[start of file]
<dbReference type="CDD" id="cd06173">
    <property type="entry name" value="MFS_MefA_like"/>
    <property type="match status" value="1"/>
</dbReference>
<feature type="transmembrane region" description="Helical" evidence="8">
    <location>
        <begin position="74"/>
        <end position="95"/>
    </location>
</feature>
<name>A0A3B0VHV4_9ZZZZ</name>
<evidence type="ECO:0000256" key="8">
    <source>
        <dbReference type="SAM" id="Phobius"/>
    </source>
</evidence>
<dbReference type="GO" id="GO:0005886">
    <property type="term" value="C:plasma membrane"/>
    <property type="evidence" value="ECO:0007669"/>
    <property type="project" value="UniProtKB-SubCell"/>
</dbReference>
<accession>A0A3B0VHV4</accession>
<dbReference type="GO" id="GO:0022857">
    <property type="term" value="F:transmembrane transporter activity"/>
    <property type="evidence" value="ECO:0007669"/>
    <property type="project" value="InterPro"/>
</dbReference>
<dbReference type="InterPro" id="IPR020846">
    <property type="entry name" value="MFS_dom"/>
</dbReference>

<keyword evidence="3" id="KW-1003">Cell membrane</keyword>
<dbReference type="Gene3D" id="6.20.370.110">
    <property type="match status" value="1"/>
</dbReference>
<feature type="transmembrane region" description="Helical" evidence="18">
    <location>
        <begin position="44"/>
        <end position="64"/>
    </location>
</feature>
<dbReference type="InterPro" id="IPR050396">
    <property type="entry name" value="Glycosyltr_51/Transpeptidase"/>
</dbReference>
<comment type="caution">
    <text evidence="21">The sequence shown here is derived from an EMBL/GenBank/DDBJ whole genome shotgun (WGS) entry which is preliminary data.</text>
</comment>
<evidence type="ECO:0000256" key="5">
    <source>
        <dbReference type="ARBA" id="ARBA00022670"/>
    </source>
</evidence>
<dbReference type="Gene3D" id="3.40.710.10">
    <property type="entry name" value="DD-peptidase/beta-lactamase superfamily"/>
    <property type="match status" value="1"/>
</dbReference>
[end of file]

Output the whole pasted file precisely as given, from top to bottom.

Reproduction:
<dbReference type="CDD" id="cd06173">
    <property type="entry name" value="MFS_MefA_like"/>
    <property type="match status" value="1"/>
</dbReference>
<feature type="transmembrane region" description="Helical" evidence="8">
    <location>
        <begin position="74"/>
        <end position="95"/>
    </location>
</feature>
<name>A0A3B0VHV4_9ZZZZ</name>
<evidence type="ECO:0000256" key="8">
    <source>
        <dbReference type="SAM" id="Phobius"/>
    </source>
</evidence>
<dbReference type="GO" id="GO:0005886">
    <property type="term" value="C:plasma membrane"/>
    <property type="evidence" value="ECO:0007669"/>
    <property type="project" value="UniProtKB-SubCell"/>
</dbReference>
<accession>A0A3B0VHV4</accession>
<dbReference type="GO" id="GO:0022857">
    <property type="term" value="F:transmembrane transporter activity"/>
    <property type="evidence" value="ECO:0007669"/>
    <property type="project" value="InterPro"/>
</dbReference>
<dbReference type="InterPro" id="IPR020846">
    <property type="entry name" value="MFS_dom"/>
</dbReference>

<keyword evidence="3" id="KW-1003">Cell membrane</keyword>
<dbReference type="Gene3D" id="6.20.370.110">
    <property type="match status" value="1"/>
</dbReference>
<feature type="transmembrane region" description="Helical" evidence="18">
    <location>
        <begin position="44"/>
        <end position="64"/>
    </location>
</feature>
<dbReference type="InterPro" id="IPR050396">
    <property type="entry name" value="Glycosyltr_51/Transpeptidase"/>
</dbReference>
<comment type="caution">
    <text evidence="21">The sequence shown here is derived from an EMBL/GenBank/DDBJ whole genome shotgun (WGS) entry which is preliminary data.</text>
</comment>
<evidence type="ECO:0000256" key="5">
    <source>
        <dbReference type="ARBA" id="ARBA00022670"/>
    </source>
</evidence>
<dbReference type="Gene3D" id="3.40.710.10">
    <property type="entry name" value="DD-peptidase/beta-lactamase superfamily"/>
    <property type="match status" value="1"/>
</dbReference>